This mapping project started out with the simple question:
Where are Detroit’s active firehouses and where are the ones that have been closed over the years?
As with most research endeavors, the path to discovery is almost never linear. Add to this the fact that our official inquiry to the Detroit Fire Department for assistance with active, current units was met with the following response:
Because of the type, nature and/or amount of information you are asking for, the Community Relations Division is unable to fulfill your request. Good luck in your endeavors.
(All I was asking for was a list of active fire companies and their locations.)
Unfortunately for the citizens of Detroit, the DFD has adopted a policy over the years of “browning-out” a company where the unit is not actually de-commissioned, but just sits and is never staffed. So while a company may “appear” active on paper, it never actually responds to a call for service.
What would appear to be an easy task – the location of in service units – was not all that straightforward.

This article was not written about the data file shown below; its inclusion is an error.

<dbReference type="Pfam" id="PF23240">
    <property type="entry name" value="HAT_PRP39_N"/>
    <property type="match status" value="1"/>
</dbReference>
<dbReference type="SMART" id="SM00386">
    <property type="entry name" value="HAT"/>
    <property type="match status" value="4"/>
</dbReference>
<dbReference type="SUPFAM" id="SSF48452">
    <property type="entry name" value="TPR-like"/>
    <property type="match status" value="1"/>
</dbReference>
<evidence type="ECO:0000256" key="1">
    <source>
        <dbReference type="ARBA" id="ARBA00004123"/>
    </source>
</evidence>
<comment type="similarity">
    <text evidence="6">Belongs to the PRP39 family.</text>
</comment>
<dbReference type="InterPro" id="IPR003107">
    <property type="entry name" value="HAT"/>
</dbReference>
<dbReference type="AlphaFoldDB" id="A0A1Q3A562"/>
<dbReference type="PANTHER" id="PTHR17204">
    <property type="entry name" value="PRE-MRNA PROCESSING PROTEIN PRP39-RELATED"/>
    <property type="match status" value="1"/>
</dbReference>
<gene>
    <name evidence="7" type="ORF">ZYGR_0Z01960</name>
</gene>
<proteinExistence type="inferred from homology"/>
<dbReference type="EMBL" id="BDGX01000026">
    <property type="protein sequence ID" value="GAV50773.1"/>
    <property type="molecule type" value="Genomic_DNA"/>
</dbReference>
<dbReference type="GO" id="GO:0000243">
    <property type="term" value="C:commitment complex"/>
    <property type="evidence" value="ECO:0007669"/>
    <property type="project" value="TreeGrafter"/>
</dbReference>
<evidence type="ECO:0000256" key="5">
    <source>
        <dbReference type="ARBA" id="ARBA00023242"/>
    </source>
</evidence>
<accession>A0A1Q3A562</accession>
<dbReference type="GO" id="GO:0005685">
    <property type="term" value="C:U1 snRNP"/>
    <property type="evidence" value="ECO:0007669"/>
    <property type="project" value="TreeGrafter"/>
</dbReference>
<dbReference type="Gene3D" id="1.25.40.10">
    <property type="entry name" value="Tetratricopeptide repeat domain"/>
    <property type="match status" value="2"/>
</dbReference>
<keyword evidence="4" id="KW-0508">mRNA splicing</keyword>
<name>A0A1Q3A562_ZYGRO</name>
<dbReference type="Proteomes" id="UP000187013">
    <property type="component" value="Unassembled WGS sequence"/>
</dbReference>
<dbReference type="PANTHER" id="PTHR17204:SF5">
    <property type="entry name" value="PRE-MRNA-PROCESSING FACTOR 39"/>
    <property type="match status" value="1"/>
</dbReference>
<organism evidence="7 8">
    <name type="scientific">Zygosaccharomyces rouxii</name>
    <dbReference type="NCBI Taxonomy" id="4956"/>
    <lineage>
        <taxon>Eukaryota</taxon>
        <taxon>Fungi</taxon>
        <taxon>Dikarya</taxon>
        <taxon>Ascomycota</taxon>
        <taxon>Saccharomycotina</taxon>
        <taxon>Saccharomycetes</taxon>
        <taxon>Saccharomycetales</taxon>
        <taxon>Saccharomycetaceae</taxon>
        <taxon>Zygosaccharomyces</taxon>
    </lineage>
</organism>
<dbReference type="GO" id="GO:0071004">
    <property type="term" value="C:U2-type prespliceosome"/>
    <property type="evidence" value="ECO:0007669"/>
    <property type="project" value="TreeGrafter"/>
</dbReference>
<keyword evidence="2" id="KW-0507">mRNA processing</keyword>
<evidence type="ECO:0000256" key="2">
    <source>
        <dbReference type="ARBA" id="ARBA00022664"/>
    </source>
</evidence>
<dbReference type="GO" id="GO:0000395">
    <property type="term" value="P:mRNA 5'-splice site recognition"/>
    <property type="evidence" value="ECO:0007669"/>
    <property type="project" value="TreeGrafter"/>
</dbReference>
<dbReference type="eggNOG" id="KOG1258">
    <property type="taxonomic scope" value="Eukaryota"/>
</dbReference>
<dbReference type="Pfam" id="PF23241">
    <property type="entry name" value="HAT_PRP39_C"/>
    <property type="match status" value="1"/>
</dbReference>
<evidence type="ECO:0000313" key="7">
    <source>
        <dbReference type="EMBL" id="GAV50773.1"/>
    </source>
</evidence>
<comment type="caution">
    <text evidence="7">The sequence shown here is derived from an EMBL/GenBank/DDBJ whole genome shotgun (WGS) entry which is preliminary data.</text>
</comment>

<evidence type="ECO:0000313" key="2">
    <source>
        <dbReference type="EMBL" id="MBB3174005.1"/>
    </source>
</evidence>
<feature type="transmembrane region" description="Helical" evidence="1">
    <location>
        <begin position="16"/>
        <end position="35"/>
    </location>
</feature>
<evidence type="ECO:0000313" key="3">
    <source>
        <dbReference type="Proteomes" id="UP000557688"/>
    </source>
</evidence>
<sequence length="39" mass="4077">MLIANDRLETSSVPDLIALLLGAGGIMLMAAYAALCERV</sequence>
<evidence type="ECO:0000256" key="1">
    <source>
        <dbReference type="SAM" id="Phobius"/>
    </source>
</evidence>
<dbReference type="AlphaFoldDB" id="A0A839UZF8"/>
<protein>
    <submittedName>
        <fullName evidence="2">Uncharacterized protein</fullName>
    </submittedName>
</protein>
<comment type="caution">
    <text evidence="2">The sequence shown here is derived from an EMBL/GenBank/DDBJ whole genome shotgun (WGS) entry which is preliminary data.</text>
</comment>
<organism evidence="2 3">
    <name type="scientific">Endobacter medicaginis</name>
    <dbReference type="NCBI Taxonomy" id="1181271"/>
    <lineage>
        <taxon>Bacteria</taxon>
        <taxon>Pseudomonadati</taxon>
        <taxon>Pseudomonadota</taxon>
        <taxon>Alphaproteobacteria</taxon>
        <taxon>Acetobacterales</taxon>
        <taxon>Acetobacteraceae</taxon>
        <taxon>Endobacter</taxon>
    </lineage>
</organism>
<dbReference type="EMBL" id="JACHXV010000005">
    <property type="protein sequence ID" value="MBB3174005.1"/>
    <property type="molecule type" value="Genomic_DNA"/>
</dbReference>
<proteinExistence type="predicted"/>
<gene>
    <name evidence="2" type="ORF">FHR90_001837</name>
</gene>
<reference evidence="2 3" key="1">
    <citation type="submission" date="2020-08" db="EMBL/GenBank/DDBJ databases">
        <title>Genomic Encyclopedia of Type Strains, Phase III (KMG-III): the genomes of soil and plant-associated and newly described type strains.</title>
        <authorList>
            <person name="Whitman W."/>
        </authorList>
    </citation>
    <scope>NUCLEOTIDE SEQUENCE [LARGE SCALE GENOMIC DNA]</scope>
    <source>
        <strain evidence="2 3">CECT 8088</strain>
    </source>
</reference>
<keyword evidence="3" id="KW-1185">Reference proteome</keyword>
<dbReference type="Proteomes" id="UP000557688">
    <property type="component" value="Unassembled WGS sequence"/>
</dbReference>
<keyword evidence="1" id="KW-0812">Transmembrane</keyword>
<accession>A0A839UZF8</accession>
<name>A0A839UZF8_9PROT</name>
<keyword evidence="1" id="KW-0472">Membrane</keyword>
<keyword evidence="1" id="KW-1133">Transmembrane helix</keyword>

Fortunately the historical pieces of the puzzle were easier to assemble thanks to the dedicated work of previous Detroit Fire Department Historians, namely Richard Lancaster, Clarence Woodard and John Randall, along with the contemporary work of Sheryl Jayson.
The convention used on this website is as follows: The first piece of apparatus to occupy a new firehouse was given the designation E/L/WTn-x (where E=Engine, L=Ladder, WT=Water Tower; n=company number; x=sequential numbering of houses). For example, the first firehouse Engine 5 occupied was E5-1, the second was E5-2, and so forth.
Once we could start putting dots accurately on a map, we could begin telling the story of the Detroit Fire Department: rapid growth, an optimistic future, grand firehouses and eventually the shuttering and disbanding of a great fire department.
Through it all, the men and women of the Detroit Fire Department continue to answer the call despite the odds: Devil’s Night, layoffs, broken hydrants, broken rigs and arson.
Since 1860, the City of Detroit has built 105 firehouses: As of March 2015, 36 remain active, 24 still stand that have been closed, and 45 have been demolished.
The scope of this project thus expanded to include photos of past firehouses and apparatus. We hope you enjoy your tour.
Help us get rid of this image:
If your are interested in contributing historical images to this site, please use the contact form to get in touch with us.
Current list of firehouses that need images.